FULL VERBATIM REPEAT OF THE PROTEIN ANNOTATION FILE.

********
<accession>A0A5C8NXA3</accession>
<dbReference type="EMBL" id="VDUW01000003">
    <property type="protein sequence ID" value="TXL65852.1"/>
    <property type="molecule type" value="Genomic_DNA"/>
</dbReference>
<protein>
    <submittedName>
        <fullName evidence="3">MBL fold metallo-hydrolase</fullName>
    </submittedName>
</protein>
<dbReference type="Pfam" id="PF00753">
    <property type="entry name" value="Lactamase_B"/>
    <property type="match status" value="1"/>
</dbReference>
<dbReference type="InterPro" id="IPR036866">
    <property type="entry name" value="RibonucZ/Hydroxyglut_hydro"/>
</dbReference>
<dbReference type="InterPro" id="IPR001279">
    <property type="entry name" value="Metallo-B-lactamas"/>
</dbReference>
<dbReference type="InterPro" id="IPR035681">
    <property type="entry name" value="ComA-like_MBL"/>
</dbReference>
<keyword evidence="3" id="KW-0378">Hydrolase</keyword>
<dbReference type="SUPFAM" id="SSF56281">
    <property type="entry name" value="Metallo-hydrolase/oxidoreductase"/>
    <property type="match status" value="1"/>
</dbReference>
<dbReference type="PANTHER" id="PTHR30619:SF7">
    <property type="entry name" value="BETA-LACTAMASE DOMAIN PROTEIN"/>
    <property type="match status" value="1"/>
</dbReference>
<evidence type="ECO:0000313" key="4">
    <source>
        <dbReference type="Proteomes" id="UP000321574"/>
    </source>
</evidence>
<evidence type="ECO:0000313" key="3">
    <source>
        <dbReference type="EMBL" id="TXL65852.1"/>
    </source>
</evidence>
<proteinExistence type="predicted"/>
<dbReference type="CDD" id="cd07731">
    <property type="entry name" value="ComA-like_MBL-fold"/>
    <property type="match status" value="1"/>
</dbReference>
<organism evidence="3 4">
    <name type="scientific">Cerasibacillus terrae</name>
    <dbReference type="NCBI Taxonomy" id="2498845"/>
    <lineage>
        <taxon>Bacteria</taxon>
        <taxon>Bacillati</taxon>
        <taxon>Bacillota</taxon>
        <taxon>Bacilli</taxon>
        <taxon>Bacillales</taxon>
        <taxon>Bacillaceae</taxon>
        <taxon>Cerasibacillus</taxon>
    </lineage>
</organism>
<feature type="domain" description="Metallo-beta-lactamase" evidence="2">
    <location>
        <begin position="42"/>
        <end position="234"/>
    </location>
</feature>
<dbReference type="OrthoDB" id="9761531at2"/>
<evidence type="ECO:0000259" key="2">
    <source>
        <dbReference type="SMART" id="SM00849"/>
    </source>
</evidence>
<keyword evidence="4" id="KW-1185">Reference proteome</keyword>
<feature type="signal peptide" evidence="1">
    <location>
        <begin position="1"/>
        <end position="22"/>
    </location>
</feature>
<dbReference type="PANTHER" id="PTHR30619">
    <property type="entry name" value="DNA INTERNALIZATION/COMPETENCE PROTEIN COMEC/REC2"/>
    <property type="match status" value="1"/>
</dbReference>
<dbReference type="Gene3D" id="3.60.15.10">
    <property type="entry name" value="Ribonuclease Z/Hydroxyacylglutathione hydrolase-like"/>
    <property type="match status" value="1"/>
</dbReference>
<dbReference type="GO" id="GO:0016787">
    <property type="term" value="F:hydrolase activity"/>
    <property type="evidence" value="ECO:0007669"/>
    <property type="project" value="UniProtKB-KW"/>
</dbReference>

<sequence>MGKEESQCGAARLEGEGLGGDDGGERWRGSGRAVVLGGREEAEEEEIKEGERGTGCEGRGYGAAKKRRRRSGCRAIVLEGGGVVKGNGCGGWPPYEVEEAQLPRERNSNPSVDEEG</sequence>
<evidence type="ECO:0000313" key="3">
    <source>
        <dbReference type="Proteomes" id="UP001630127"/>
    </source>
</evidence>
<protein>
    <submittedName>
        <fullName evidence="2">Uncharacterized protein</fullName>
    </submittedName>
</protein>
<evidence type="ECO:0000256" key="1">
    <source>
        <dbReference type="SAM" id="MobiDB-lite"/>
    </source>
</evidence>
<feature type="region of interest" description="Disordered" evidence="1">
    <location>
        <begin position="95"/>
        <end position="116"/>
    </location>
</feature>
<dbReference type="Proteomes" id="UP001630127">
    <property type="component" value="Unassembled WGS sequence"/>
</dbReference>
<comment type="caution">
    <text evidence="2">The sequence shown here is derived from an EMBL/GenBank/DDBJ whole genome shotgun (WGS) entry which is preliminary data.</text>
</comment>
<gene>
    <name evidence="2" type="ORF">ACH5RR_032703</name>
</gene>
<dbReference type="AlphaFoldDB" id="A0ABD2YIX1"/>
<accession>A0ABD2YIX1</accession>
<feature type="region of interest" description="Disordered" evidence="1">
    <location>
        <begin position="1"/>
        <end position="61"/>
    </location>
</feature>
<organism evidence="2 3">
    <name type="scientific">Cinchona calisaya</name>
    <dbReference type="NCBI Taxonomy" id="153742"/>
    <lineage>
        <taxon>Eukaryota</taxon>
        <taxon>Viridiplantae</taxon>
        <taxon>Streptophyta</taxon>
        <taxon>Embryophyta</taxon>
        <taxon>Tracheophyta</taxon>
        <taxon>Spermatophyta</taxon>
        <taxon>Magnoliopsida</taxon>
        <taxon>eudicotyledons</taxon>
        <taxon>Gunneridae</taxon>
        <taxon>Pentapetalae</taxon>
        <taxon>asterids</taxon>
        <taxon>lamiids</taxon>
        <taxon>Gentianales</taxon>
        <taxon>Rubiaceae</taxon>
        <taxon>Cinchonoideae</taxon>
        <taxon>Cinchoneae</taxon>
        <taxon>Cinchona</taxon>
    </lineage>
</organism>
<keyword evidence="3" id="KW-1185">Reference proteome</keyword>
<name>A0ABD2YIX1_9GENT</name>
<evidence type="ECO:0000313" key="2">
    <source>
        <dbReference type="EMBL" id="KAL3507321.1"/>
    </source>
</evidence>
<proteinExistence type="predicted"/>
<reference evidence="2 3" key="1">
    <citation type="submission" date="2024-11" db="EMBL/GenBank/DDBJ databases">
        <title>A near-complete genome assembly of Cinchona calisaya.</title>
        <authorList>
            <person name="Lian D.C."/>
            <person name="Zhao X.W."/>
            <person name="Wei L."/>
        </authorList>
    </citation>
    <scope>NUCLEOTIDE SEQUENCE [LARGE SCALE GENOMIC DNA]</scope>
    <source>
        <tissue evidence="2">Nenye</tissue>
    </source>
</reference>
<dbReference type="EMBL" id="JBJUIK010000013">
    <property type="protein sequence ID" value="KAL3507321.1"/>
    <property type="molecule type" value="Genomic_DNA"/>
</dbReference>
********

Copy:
<accession>A0A5C8NXA3</accession>
<dbReference type="EMBL" id="VDUW01000003">
    <property type="protein sequence ID" value="TXL65852.1"/>
    <property type="molecule type" value="Genomic_DNA"/>
</dbReference>
<protein>
    <submittedName>
        <fullName evidence="3">MBL fold metallo-hydrolase</fullName>
    </submittedName>
</protein>
<dbReference type="Pfam" id="PF00753">
    <property type="entry name" value="Lactamase_B"/>
    <property type="match status" value="1"/>
</dbReference>
<dbReference type="InterPro" id="IPR036866">
    <property type="entry name" value="RibonucZ/Hydroxyglut_hydro"/>
</dbReference>
<dbReference type="InterPro" id="IPR001279">
    <property type="entry name" value="Metallo-B-lactamas"/>
</dbReference>
<dbReference type="InterPro" id="IPR035681">
    <property type="entry name" value="ComA-like_MBL"/>
</dbReference>
<keyword evidence="3" id="KW-0378">Hydrolase</keyword>
<dbReference type="SUPFAM" id="SSF56281">
    <property type="entry name" value="Metallo-hydrolase/oxidoreductase"/>
    <property type="match status" value="1"/>
</dbReference>
<dbReference type="PANTHER" id="PTHR30619:SF7">
    <property type="entry name" value="BETA-LACTAMASE DOMAIN PROTEIN"/>
    <property type="match status" value="1"/>
</dbReference>
<evidence type="ECO:0000313" key="4">
    <source>
        <dbReference type="Proteomes" id="UP000321574"/>
    </source>
</evidence>
<evidence type="ECO:0000313" key="3">
    <source>
        <dbReference type="EMBL" id="TXL65852.1"/>
    </source>
</evidence>
<proteinExistence type="predicted"/>
<dbReference type="CDD" id="cd07731">
    <property type="entry name" value="ComA-like_MBL-fold"/>
    <property type="match status" value="1"/>
</dbReference>
<organism evidence="3 4">
    <name type="scientific">Cerasibacillus terrae</name>
    <dbReference type="NCBI Taxonomy" id="2498845"/>
    <lineage>
        <taxon>Bacteria</taxon>
        <taxon>Bacillati</taxon>
        <taxon>Bacillota</taxon>
        <taxon>Bacilli</taxon>
        <taxon>Bacillales</taxon>
        <taxon>Bacillaceae</taxon>
        <taxon>Cerasibacillus</taxon>
    </lineage>
</organism>
<feature type="domain" description="Metallo-beta-lactamase" evidence="2">
    <location>
        <begin position="42"/>
        <end position="234"/>
    </location>
</feature>
<dbReference type="OrthoDB" id="9761531at2"/>
<evidence type="ECO:0000259" key="2">
    <source>
        <dbReference type="SMART" id="SM00849"/>
    </source>
</evidence>
<keyword evidence="4" id="KW-1185">Reference proteome</keyword>
<feature type="signal peptide" evidence="1">
    <location>
        <begin position="1"/>
        <end position="22"/>
    </location>
</feature>
<dbReference type="PANTHER" id="PTHR30619">
    <property type="entry name" value="DNA INTERNALIZATION/COMPETENCE PROTEIN COMEC/REC2"/>
    <property type="match status" value="1"/>
</dbReference>
<dbReference type="Gene3D" id="3.60.15.10">
    <property type="entry name" value="Ribonuclease Z/Hydroxyacylglutathione hydrolase-like"/>
    <property type="match status" value="1"/>
</dbReference>
<dbReference type="GO" id="GO:0016787">
    <property type="term" value="F:hydrolase activity"/>
    <property type="evidence" value="ECO:0007669"/>
    <property type="project" value="UniProtKB-KW"/>
</dbReference>

<sequence>MGKEESQCGAARLEGEGLGGDDGGERWRGSGRAVVLGGREEAEEEEIKEGERGTGCEGRGYGAAKKRRRRSGCRAIVLEGGGVVKGNGCGGWPPYEVEEAQLPRERNSNPSVDEEG</sequence>
<evidence type="ECO:0000313" key="3">
    <source>
        <dbReference type="Proteomes" id="UP001630127"/>
    </source>
</evidence>
<protein>
    <submittedName>
        <fullName evidence="2">Uncharacterized protein</fullName>
    </submittedName>
</protein>
<evidence type="ECO:0000256" key="1">
    <source>
        <dbReference type="SAM" id="MobiDB-lite"/>
    </source>
</evidence>
<feature type="region of interest" description="Disordered" evidence="1">
    <location>
        <begin position="95"/>
        <end position="116"/>
    </location>
</feature>
<dbReference type="Proteomes" id="UP001630127">
    <property type="component" value="Unassembled WGS sequence"/>
</dbReference>
<comment type="caution">
    <text evidence="2">The sequence shown here is derived from an EMBL/GenBank/DDBJ whole genome shotgun (WGS) entry which is preliminary data.</text>
</comment>
<gene>
    <name evidence="2" type="ORF">ACH5RR_032703</name>
</gene>
<dbReference type="AlphaFoldDB" id="A0ABD2YIX1"/>
<accession>A0ABD2YIX1</accession>
<feature type="region of interest" description="Disordered" evidence="1">
    <location>
        <begin position="1"/>
        <end position="61"/>
    </location>
</feature>
<organism evidence="2 3">
    <name type="scientific">Cinchona calisaya</name>
    <dbReference type="NCBI Taxonomy" id="153742"/>
    <lineage>
        <taxon>Eukaryota</taxon>
        <taxon>Viridiplantae</taxon>
        <taxon>Streptophyta</taxon>
        <taxon>Embryophyta</taxon>
        <taxon>Tracheophyta</taxon>
        <taxon>Spermatophyta</taxon>
        <taxon>Magnoliopsida</taxon>
        <taxon>eudicotyledons</taxon>
        <taxon>Gunneridae</taxon>
        <taxon>Pentapetalae</taxon>
        <taxon>asterids</taxon>
        <taxon>lamiids</taxon>
        <taxon>Gentianales</taxon>
        <taxon>Rubiaceae</taxon>
        <taxon>Cinchonoideae</taxon>
        <taxon>Cinchoneae</taxon>
        <taxon>Cinchona</taxon>
    </lineage>
</organism>
<keyword evidence="3" id="KW-1185">Reference proteome</keyword>
<name>A0ABD2YIX1_9GENT</name>
<evidence type="ECO:0000313" key="2">
    <source>
        <dbReference type="EMBL" id="KAL3507321.1"/>
    </source>
</evidence>
<proteinExistence type="predicted"/>
<reference evidence="2 3" key="1">
    <citation type="submission" date="2024-11" db="EMBL/GenBank/DDBJ databases">
        <title>A near-complete genome assembly of Cinchona calisaya.</title>
        <authorList>
            <person name="Lian D.C."/>
            <person name="Zhao X.W."/>
            <person name="Wei L."/>
        </authorList>
    </citation>
    <scope>NUCLEOTIDE SEQUENCE [LARGE SCALE GENOMIC DNA]</scope>
    <source>
        <tissue evidence="2">Nenye</tissue>
    </source>
</reference>
<dbReference type="EMBL" id="JBJUIK010000013">
    <property type="protein sequence ID" value="KAL3507321.1"/>
    <property type="molecule type" value="Genomic_DNA"/>
</dbReference>